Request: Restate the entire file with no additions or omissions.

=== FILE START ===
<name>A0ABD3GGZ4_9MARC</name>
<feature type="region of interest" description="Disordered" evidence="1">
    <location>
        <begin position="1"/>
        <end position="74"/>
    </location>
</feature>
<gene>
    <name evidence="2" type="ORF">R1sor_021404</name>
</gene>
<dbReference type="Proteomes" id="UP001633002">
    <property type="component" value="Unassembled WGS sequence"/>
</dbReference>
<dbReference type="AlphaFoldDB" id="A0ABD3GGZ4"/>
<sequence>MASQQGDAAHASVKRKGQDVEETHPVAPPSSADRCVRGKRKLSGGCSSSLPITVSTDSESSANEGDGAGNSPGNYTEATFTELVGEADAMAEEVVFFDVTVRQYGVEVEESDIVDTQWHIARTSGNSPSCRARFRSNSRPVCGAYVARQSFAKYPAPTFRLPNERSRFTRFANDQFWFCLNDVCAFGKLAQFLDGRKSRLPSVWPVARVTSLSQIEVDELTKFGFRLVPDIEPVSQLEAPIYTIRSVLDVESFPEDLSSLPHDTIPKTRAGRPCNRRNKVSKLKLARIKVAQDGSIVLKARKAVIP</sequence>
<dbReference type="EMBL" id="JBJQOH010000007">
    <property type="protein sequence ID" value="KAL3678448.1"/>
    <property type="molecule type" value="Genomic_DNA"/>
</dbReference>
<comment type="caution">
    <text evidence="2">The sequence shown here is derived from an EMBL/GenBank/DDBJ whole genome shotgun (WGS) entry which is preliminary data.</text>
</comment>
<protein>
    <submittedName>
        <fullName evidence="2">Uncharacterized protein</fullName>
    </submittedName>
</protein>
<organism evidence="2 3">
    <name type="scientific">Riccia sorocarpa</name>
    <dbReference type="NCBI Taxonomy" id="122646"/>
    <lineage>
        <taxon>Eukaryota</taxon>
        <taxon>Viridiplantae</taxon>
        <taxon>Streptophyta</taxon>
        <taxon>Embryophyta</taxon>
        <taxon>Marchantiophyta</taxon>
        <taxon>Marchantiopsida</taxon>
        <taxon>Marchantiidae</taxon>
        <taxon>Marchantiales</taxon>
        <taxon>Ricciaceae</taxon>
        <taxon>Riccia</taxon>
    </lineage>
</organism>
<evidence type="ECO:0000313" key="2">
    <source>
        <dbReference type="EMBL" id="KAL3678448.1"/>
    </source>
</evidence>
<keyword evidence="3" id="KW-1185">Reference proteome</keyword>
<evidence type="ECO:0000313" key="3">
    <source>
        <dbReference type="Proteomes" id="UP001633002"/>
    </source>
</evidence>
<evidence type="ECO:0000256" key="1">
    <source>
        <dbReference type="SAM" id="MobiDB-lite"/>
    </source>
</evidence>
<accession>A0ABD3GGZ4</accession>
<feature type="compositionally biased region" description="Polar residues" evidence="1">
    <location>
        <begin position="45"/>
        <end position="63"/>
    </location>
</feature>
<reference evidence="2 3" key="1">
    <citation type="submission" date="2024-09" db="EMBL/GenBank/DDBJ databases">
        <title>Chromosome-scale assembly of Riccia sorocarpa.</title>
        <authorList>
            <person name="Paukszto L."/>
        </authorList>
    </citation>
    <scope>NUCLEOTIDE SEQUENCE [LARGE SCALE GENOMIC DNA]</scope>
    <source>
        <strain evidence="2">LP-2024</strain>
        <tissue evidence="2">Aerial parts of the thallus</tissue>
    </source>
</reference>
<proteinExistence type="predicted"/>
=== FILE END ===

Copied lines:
<name>A0ABD3GGZ4_9MARC</name>
<feature type="region of interest" description="Disordered" evidence="1">
    <location>
        <begin position="1"/>
        <end position="74"/>
    </location>
</feature>
<gene>
    <name evidence="2" type="ORF">R1sor_021404</name>
</gene>
<dbReference type="Proteomes" id="UP001633002">
    <property type="component" value="Unassembled WGS sequence"/>
</dbReference>
<dbReference type="AlphaFoldDB" id="A0ABD3GGZ4"/>
<sequence>MASQQGDAAHASVKRKGQDVEETHPVAPPSSADRCVRGKRKLSGGCSSSLPITVSTDSESSANEGDGAGNSPGNYTEATFTELVGEADAMAEEVVFFDVTVRQYGVEVEESDIVDTQWHIARTSGNSPSCRARFRSNSRPVCGAYVARQSFAKYPAPTFRLPNERSRFTRFANDQFWFCLNDVCAFGKLAQFLDGRKSRLPSVWPVARVTSLSQIEVDELTKFGFRLVPDIEPVSQLEAPIYTIRSVLDVESFPEDLSSLPHDTIPKTRAGRPCNRRNKVSKLKLARIKVAQDGSIVLKARKAVIP</sequence>
<dbReference type="EMBL" id="JBJQOH010000007">
    <property type="protein sequence ID" value="KAL3678448.1"/>
    <property type="molecule type" value="Genomic_DNA"/>
</dbReference>
<comment type="caution">
    <text evidence="2">The sequence shown here is derived from an EMBL/GenBank/DDBJ whole genome shotgun (WGS) entry which is preliminary data.</text>
</comment>
<protein>
    <submittedName>
        <fullName evidence="2">Uncharacterized protein</fullName>
    </submittedName>
</protein>
<organism evidence="2 3">
    <name type="scientific">Riccia sorocarpa</name>
    <dbReference type="NCBI Taxonomy" id="122646"/>
    <lineage>
        <taxon>Eukaryota</taxon>
        <taxon>Viridiplantae</taxon>
        <taxon>Streptophyta</taxon>
        <taxon>Embryophyta</taxon>
        <taxon>Marchantiophyta</taxon>
        <taxon>Marchantiopsida</taxon>
        <taxon>Marchantiidae</taxon>
        <taxon>Marchantiales</taxon>
        <taxon>Ricciaceae</taxon>
        <taxon>Riccia</taxon>
    </lineage>
</organism>
<evidence type="ECO:0000313" key="2">
    <source>
        <dbReference type="EMBL" id="KAL3678448.1"/>
    </source>
</evidence>
<keyword evidence="3" id="KW-1185">Reference proteome</keyword>
<evidence type="ECO:0000313" key="3">
    <source>
        <dbReference type="Proteomes" id="UP001633002"/>
    </source>
</evidence>
<evidence type="ECO:0000256" key="1">
    <source>
        <dbReference type="SAM" id="MobiDB-lite"/>
    </source>
</evidence>
<accession>A0ABD3GGZ4</accession>
<feature type="compositionally biased region" description="Polar residues" evidence="1">
    <location>
        <begin position="45"/>
        <end position="63"/>
    </location>
</feature>
<reference evidence="2 3" key="1">
    <citation type="submission" date="2024-09" db="EMBL/GenBank/DDBJ databases">
        <title>Chromosome-scale assembly of Riccia sorocarpa.</title>
        <authorList>
            <person name="Paukszto L."/>
        </authorList>
    </citation>
    <scope>NUCLEOTIDE SEQUENCE [LARGE SCALE GENOMIC DNA]</scope>
    <source>
        <strain evidence="2">LP-2024</strain>
        <tissue evidence="2">Aerial parts of the thallus</tissue>
    </source>
</reference>
<proteinExistence type="predicted"/>